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IBM Continues Work On POWER8 In Linux 3.9 Kernel

Hardware

Published on 24 February 2013 07:26 AM EST
Written by Michael Larabel in Hardware
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The PowerPC architecture update for the Linux 3.9 kernel is made up mostly of bug-fixes and minor updates, but there are a few highlights. Most of the major work revolves around the yet-to-be-released POWER8 hardware.

The highlights for the PowerPC architecture with the forthcoming Linux 3.9 kernel include a hand-tuned SHA1 implementation written in Assembly for PPC, support for doorbell interrupts on POWER8 (they're a kind of fast thread-thread IPIs), support for saving/restoring and context switching with the Processor Priority Register (PPR), DAWR watch-point facility on POWER8, support for changing the Data Stream Control Register, support for context switching the TAR register on POWER8, improved preservation of the CFAR register, and support for Transactional Memory on POWER8.

As one can see, most of the PowerPC work queued up for Linux 3.9 is about POWER8, the latest-generation of the PowerPC architecture. IBM is still developing POWER8 and it offers improved simultaneous multi-threading (SMT), greater reliability, larger cache sizes, new accelerators, and a greater number of cores. POWER8 processors will begin appearing in late 2013 or early 2014. IBM POWER8 support first appeared in Linux 3.8.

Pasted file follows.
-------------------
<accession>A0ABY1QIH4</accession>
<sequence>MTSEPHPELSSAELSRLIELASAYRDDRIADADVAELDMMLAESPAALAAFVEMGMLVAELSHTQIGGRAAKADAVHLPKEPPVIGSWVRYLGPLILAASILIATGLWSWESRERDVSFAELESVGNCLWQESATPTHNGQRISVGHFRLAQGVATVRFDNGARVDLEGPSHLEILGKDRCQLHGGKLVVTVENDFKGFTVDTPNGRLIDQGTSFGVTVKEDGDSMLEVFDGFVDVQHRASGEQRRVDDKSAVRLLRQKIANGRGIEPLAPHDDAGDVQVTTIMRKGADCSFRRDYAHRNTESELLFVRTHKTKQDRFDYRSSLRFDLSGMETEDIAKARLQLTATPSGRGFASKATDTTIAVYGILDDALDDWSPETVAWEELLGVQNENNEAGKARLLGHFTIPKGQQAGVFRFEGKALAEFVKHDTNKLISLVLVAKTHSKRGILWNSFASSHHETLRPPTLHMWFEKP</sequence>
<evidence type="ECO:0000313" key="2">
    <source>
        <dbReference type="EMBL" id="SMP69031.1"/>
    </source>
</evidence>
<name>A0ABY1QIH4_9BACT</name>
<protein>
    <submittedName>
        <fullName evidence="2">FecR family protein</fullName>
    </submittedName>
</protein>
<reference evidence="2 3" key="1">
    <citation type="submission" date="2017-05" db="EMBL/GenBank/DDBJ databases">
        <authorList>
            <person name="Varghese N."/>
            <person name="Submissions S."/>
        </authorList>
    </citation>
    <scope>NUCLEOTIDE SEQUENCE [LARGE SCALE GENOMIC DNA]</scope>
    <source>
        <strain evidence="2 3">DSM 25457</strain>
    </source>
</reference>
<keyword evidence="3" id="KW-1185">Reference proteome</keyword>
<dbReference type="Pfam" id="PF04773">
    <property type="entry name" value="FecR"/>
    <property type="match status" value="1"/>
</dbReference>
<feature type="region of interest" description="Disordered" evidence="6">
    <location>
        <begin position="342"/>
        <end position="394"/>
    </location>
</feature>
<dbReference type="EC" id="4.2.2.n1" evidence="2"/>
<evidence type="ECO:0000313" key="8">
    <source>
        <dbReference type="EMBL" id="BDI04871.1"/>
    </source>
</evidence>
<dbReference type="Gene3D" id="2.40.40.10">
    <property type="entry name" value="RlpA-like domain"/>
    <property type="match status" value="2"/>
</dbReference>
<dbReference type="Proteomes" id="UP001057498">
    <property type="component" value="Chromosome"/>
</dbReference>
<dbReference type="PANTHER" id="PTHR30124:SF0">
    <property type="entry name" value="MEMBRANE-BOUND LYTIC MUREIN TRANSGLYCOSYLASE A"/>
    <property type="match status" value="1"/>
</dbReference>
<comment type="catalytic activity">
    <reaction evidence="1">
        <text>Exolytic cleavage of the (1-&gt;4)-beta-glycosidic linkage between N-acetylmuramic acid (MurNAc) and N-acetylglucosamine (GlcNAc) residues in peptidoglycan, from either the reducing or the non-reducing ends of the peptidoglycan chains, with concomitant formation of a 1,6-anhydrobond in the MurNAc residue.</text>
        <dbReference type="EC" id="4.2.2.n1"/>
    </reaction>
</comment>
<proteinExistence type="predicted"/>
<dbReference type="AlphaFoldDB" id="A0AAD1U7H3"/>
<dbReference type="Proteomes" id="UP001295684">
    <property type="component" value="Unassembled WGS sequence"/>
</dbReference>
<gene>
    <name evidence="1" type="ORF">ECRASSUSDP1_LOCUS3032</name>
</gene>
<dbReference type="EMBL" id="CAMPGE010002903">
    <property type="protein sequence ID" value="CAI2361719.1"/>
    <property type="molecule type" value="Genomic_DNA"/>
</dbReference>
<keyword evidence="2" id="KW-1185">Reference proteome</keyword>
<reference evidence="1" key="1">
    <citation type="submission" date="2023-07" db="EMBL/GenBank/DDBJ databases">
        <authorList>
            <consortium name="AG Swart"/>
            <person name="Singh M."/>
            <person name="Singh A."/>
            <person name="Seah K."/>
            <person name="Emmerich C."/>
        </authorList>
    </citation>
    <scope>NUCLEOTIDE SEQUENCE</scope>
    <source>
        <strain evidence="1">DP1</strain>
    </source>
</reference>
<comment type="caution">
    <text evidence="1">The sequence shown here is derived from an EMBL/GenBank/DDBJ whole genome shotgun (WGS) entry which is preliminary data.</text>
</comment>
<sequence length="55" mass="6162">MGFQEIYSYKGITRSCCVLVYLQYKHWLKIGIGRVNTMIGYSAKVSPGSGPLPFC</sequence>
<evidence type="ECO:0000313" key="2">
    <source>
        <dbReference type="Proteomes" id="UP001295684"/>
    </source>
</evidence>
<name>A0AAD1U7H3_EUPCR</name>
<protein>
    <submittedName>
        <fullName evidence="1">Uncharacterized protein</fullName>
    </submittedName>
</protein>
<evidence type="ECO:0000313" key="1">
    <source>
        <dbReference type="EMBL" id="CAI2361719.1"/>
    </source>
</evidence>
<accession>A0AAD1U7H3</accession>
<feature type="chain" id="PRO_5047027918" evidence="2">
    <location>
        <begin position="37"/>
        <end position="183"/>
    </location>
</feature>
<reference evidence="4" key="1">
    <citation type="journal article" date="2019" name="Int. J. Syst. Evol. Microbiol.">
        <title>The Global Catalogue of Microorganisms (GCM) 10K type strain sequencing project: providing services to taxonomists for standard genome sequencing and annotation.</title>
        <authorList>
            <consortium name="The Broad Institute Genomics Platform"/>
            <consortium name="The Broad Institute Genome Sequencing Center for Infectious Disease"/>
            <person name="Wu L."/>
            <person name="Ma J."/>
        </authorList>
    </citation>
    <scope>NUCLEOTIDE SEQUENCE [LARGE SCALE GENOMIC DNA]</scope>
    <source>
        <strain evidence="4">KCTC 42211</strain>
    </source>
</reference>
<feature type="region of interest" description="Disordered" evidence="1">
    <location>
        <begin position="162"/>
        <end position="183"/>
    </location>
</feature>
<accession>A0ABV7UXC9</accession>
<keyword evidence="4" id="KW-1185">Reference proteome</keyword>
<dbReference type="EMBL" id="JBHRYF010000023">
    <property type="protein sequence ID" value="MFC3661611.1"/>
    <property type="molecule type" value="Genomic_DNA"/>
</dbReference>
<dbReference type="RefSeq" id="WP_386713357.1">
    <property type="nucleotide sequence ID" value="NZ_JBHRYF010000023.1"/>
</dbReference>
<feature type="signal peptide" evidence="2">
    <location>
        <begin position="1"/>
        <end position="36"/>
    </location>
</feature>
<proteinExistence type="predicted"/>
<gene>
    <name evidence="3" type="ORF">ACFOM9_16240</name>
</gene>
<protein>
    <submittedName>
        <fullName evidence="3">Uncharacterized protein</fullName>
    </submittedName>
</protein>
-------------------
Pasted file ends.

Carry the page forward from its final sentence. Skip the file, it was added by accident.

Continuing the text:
The pull request for the PowerPC updates to go into Linux 3.9 were sent in on Saturday and can be viewed on the Indiana kernel mailing list.

About The Author
Michael Larabel is the principal author of Phoronix.com and founded the web-site in 2004 with a focus on enriching the Linux hardware experience and being the largest web-site devoted to Linux hardware reviews, particularly for products relevant to Linux gamers and enthusiasts but also commonly reviewing servers/workstations and embedded Linux devices. Michael has written more than 10,000 articles covering the state of Linux hardware support, Linux performance, graphics hardware drivers, and other topics. Michael is also the lead developer of the Phoronix Test Suite, Phoromatic, and OpenBenchmarking.org automated testing software. He can be followed via and or contacted via .
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